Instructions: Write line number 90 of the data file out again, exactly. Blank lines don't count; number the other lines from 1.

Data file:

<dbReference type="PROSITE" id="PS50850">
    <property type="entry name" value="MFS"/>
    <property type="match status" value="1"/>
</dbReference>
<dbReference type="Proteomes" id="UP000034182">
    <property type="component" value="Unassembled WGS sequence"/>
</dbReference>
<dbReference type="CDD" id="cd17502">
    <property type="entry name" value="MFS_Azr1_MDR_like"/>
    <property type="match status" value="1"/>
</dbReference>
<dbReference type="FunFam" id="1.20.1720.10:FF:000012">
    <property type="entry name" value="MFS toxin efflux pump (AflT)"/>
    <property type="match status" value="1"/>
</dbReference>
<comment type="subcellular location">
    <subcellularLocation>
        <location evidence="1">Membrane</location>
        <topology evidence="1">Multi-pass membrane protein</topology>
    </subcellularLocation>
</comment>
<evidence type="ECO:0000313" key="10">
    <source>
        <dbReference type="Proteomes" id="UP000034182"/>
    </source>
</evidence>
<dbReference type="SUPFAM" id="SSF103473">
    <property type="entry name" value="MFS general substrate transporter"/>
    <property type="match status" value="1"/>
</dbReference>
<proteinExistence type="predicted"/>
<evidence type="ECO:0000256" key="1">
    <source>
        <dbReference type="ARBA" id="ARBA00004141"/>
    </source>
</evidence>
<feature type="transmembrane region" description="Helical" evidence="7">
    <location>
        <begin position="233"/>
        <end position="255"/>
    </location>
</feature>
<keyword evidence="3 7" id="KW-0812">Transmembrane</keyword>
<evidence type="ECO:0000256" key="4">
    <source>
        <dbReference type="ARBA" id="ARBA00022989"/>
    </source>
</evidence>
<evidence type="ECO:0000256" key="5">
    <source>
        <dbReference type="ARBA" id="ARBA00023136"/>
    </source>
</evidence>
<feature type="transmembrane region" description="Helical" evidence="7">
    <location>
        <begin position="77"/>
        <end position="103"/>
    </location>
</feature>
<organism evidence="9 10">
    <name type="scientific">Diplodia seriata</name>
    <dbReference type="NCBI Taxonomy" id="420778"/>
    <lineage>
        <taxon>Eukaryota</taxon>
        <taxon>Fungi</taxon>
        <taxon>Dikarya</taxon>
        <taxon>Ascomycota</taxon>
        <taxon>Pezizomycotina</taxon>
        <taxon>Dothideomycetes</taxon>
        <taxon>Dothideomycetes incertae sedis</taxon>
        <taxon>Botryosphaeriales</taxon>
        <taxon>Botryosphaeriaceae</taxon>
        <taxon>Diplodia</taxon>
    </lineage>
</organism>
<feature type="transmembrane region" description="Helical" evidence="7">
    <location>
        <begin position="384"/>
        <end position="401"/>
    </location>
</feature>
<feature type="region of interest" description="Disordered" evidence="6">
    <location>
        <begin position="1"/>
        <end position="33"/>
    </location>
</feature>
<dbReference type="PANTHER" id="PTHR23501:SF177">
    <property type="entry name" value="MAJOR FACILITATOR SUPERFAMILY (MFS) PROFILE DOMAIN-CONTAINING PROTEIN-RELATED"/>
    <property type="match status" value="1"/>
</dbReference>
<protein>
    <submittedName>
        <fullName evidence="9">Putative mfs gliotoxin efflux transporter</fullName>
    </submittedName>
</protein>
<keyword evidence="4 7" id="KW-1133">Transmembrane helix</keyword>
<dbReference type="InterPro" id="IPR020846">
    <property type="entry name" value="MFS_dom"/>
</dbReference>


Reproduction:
    <property type="match status" value="1"/>